The pay raise proposal goes before voters after months of news reports about lobbyists spending more than $1.8 million to entertain legislators during their 140-day regular session this year.
Although he has urged its passage, House Speaker Gib Lewis, D-Fort Worth, last week said he believes the raise is doomed. “It’s dead,” Lewis
8m ELECTION, Pag* 2
Charles Burgess, commander of American Legion Post 179 in New Braunfels, left, and Hugh Talbott, commander of Veterans of Foreign Wars Post 7110 spent the morning posting signs and distributing flyers urging voters to approve Constitutional Amendment Proposition 4 which would make property owned by nonprofit veterans organizations exempt from ad valorem taxation. Voters today are asked to make decisions on 21 proposed amendments to the Texas Constitution Polls remain open until 7 p m (Staff photo)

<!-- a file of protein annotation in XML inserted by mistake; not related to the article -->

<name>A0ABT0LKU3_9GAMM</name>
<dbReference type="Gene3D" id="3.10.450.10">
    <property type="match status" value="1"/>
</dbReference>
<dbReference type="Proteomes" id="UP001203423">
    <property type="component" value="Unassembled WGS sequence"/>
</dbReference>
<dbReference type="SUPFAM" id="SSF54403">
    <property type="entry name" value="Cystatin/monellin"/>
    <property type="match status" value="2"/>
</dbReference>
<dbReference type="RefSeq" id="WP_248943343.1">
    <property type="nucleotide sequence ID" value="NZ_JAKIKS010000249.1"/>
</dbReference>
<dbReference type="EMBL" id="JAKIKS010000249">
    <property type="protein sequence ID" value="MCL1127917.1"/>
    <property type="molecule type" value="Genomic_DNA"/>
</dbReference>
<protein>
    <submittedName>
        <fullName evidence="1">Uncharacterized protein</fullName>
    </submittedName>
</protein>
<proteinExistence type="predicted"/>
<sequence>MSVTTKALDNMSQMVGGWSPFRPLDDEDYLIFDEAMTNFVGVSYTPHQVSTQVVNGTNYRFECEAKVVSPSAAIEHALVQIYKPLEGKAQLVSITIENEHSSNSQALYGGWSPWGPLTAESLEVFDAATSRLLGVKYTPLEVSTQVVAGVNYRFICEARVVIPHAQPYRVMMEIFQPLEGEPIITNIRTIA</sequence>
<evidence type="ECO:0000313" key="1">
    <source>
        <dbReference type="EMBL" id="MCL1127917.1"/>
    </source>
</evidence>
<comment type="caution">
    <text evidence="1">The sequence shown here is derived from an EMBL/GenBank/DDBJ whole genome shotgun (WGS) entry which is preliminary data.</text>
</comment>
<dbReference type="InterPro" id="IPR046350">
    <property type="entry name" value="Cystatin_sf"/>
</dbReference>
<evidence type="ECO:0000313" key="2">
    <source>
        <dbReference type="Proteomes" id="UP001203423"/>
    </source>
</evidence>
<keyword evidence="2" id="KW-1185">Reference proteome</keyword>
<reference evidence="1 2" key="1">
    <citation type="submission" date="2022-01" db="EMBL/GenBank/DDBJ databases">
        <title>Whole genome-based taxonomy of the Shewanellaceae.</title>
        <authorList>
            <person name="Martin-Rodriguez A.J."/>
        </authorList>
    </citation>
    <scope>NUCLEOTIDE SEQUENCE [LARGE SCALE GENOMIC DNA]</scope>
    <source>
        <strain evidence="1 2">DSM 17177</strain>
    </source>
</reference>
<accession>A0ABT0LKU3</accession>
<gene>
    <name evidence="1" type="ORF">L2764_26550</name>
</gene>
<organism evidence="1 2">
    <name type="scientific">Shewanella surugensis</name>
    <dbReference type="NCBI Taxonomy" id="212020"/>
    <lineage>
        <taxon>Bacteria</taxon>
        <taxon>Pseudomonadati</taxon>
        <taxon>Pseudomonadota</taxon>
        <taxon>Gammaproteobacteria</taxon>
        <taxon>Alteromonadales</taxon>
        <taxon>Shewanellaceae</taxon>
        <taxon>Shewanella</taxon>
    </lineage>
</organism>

HOUSTON (.AP) — More than 1,300 pound* of cocaine valued at $60 million was confiscated fiom a tractor-irailer rig during a raid on a warehouse facility, authorities said.
Five men were arrested during die joint operation by the I louston Police Department’s narcotics division and agents with ihe U S Drug Enforcement Administration and the FBI. said Marc Riggsbee, a DEA spokesman Tile rig, registered with Coast to Coast Transport, Inc. of Brownsville, was loaded with cocaine packed in steel containers wrapped by bags from a fast food restaurant "We’re still in the process of trying to get it all unpacked, but we feel there may be as much as 600 kilos,” or 1,320 pounds, Capt. Dennis Schumann, of the Houston Police Department’s narcotics division, said of tire Monday raid. “You’re looking at probably $60 million worth of cocaine on the street .”
Schumann said die bust came al ter several months’ investigation by the police department, the FBI and die
Sea COCAINE, Page 2